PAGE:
If you look within those pyramids you'll find that most of the time the innovations that made the larger pyramid succeed were the result of small, focused teams. For instance consider the famous aircrafts designs for the U-2, the SR-71 Blackbird, the F-117 Nighthawk, and the F-22 Raptor. Large pyramids, right? Wrong. All were the result of small teams at Lockheed under Kelly Johnson. (Who had a famous list of rules for successful projects, the third of which was, The number of people having any connection with the project must be restricted in an almost vicious manner.)
The same is true in computer science. Major projects with huge impact created by a handful of people. Examples include Lisp, Smalltalk, C, Unix, patch, emacs... Companies which, when you tear back the curtain, truly were dependent upon very small numbers of people. Ask anyone who follows tech if Apple would have been Apple without Steve Jobs. Ask anyone who has worked at Google whether Google could have become Google without Jeff Dean.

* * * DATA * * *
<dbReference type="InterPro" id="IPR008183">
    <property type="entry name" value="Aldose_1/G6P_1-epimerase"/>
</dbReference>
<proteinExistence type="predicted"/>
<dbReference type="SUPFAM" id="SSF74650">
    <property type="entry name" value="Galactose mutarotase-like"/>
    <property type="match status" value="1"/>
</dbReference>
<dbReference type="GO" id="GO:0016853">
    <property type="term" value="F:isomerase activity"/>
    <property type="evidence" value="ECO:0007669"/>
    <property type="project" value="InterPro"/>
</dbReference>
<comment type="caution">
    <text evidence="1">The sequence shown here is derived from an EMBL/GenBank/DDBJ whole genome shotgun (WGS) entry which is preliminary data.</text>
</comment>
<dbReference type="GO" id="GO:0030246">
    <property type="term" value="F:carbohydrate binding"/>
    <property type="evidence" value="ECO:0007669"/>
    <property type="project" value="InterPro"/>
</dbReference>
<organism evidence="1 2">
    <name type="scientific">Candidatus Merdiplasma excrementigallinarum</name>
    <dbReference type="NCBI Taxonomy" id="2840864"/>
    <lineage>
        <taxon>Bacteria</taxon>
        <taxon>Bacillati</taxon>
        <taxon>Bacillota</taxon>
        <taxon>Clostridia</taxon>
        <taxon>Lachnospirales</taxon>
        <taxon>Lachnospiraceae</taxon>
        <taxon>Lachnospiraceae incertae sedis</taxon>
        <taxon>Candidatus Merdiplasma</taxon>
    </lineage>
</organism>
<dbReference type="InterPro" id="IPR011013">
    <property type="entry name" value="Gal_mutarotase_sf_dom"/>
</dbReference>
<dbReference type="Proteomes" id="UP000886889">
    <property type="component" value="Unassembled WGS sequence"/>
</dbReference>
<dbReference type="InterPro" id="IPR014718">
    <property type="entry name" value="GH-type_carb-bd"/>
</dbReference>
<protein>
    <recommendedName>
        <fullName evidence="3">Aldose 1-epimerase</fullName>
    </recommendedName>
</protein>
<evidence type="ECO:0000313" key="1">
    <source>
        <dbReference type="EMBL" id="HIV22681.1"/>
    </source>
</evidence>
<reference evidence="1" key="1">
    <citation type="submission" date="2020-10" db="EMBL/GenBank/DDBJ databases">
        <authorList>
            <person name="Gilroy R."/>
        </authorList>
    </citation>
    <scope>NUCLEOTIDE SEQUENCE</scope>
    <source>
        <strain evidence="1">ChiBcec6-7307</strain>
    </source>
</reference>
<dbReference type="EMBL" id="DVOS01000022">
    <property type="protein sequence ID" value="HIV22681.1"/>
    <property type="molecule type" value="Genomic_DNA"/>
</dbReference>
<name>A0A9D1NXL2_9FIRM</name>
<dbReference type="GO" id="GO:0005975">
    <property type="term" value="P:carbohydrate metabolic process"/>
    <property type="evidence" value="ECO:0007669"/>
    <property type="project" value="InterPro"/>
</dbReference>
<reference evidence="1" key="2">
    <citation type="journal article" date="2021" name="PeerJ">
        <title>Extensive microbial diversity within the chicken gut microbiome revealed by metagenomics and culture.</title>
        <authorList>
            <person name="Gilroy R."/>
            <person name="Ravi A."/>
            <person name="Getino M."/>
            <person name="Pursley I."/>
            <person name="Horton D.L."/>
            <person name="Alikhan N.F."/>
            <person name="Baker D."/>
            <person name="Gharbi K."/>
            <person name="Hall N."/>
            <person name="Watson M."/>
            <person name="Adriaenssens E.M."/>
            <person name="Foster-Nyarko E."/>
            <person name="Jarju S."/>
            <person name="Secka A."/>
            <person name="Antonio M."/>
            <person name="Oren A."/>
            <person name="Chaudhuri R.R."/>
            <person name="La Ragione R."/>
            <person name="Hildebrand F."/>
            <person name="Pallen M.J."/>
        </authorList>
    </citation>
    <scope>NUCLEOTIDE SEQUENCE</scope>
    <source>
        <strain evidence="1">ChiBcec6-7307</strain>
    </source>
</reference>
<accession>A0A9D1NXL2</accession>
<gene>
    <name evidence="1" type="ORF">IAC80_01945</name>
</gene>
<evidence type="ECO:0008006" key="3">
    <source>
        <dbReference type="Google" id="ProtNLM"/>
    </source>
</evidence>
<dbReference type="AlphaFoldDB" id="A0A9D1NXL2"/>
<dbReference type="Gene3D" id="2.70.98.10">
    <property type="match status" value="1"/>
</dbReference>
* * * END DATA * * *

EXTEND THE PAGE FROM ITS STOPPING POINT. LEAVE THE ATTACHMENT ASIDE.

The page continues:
Large groups working together on a known goal are essential to our society. We could not have the world we have today without them. But find me an example of great engineering that requires those pyramids, and when you tear back the curtain you'll find in technology after technology, in component after component, that critical pieces were absolutely dependent upon small groups of people. And those people, far more often than anyone in charge would like to admit, were rule breakers.
Those rule breakers who were the ones who got things done are, for technologists both then and now, heros. You may wish that the world of technology was better behaved. But you cannot understand or appreciate it without accepting the fact that it really is that messy.